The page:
Unfortunately, the court won’t collect your money for you. If you win your case and are awarded a judgment, unless the defendant agrees to pay you or you both agree to a payment plan, you may have to go back to court to get a lien on the defendant’s property or have the court order a wage garnishment.

As your Family Business Lawyer™, we can offer you support and guidance on the best ways to collect on your judgment to ensure you get all the money you are owed.

Can I appeal my case if I lose?

In many states, the plaintiff cannot appeal if he or she loses. If the defendant loses, he or she can generally file an appeal, and if it’s accepted, a new trial will be held in a higher court. Upon appeal, the small claims court trial is completely negated, as if it never happened. 

We’re Here If You Need Us

As your Family Business Lawyer™, we can help you decide whether or not to take your particular dispute to small claims court, as well as help you prepare your case. And while you likely won’t need us during the trial, we’re here to support you in whatever way you might require, providing you with the best chance to win your case and collect on your judgment. Contact us today to learn more.

This article is a service of Sahmra A Stevenson, Family Business Lawyer. We offer a complete spectrum of legal services for businesses and can help you make the wisest choices on how to deal with your business throughout life and in the event of your death. We also offer a LIFT Start-Up Session™ or a LIFT Audit for an ongoing business, which includes a review of all the legal, financial, and tax systems you need for your business. Call us today to schedule. 

Because estate planning involves actively thinking about and planning for frightening topics like death, old age, and crippling disability, many people put it off or simply ignore it all together until it’s too late. Sadly, this unwillingness to face reality often creates serious hardship, expense, and trauma for those loved ones you leave behind. 

To complicate matters, the recent proliferation of online estate planning document services, such as LegalZoom®, Rocket Lawyer®, and Trustandwill.com, may have misled you into thinking that estate planning is a do-it-yourself (DIY) affair, which involves nothing more than filling out the right legal forms. However, proper estate planning entails far more than filling out legal forms. 

In fact, without a thorough understanding of how the legal process works upon your death or incapacity, along with knowing how it applies specifically to your family dynamics and the nature of your assets, you’ll likely make serious mistakes when creating a DIY will or trust. And the worst part is that these mistakes won’t be discovered until you are gone—and the very people you were trying to protect will be the ones stuck cleaning up the mess you created just to save a few bucks.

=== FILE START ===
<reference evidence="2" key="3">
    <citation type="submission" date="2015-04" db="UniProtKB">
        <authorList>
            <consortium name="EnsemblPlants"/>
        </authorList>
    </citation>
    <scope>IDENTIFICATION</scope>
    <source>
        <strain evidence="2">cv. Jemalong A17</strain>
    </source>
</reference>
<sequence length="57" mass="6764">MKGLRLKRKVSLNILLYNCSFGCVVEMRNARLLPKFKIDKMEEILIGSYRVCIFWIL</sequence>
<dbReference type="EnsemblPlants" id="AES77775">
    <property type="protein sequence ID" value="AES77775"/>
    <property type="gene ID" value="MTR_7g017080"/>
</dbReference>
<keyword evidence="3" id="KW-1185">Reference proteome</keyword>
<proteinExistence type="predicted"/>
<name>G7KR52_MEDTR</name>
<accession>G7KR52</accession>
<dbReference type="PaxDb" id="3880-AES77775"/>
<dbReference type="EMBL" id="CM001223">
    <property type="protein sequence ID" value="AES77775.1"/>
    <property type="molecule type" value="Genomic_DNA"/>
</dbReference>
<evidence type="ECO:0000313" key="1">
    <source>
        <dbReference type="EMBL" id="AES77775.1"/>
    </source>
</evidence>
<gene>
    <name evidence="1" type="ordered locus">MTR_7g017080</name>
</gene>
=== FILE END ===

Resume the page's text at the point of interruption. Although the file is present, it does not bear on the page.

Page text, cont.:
Estate planning is definitely not a one-size-fits-all endeavor. Even if you think your particular situation is simple, that turns out to almost never be the case. To demonstrate just how complicated estate planning can be, last week in part one, we highlighted the first five of 10 of the most common estate-planning mistakes, and here we wrap up the list with the remaining five mistakes.

6. Not Updating Beneficiary Designations

In addition to reviewing and updating your core estate planning documents like your will, trust, and power of attorney, it’s crucial that you also update the documentation for your other assets, especially those with beneficiary designations. Some of your most valuable assets, like 401(k)s, IRAs, and life insurance policies, do not transfer via a will or trust. 

Instead, these assets have beneficiary designations that allow you to name the person (or persons) you’d like to inherit the asset upon your death. Oftentimes, people forget to change their beneficiary designations to match their estate planning goals, which can lead to disaster. For example, if you get remarried and forget to update your 401(k), your ex-spouse from 20 years ago could end up inheriting your retirement savings.

Additionally, some people assume that because they’ve named a specific heir as the beneficiary of their IRA in their will or trust that there’s no need to list the same person again as beneficiary in their IRA paperwork. Because of this, they leave the IRA beneficiary form blank or list “my estate” as the beneficiary. But this is a major mistake—and one that can lead to serious complications and expense for your loved ones.

It makes no difference who is listed as the beneficiary in your will or trust; you must list the person you want to inherit the asset in the beneficiary designation, or your heirs will have to go to court to claim the asset. 

And you should never name a minor child as a beneficiary of your life insurance or retirement accounts, even as the secondary beneficiary. If a child inherits assets, the assets become subject to control of the court until they reach the age of 18, and then, the assets are distributed outright without any protection or direction.

If you want a minor to inherit assets, you can create a special trust to hold the asset until the child comes of age, and name someone you trust to serve as a successor trustee to manage the assets until that time. As your Personal Family Lawyer®, we can support you to choose the appropriate trust for this purpose to ensure your child gets the maximum benefit from their inheritance.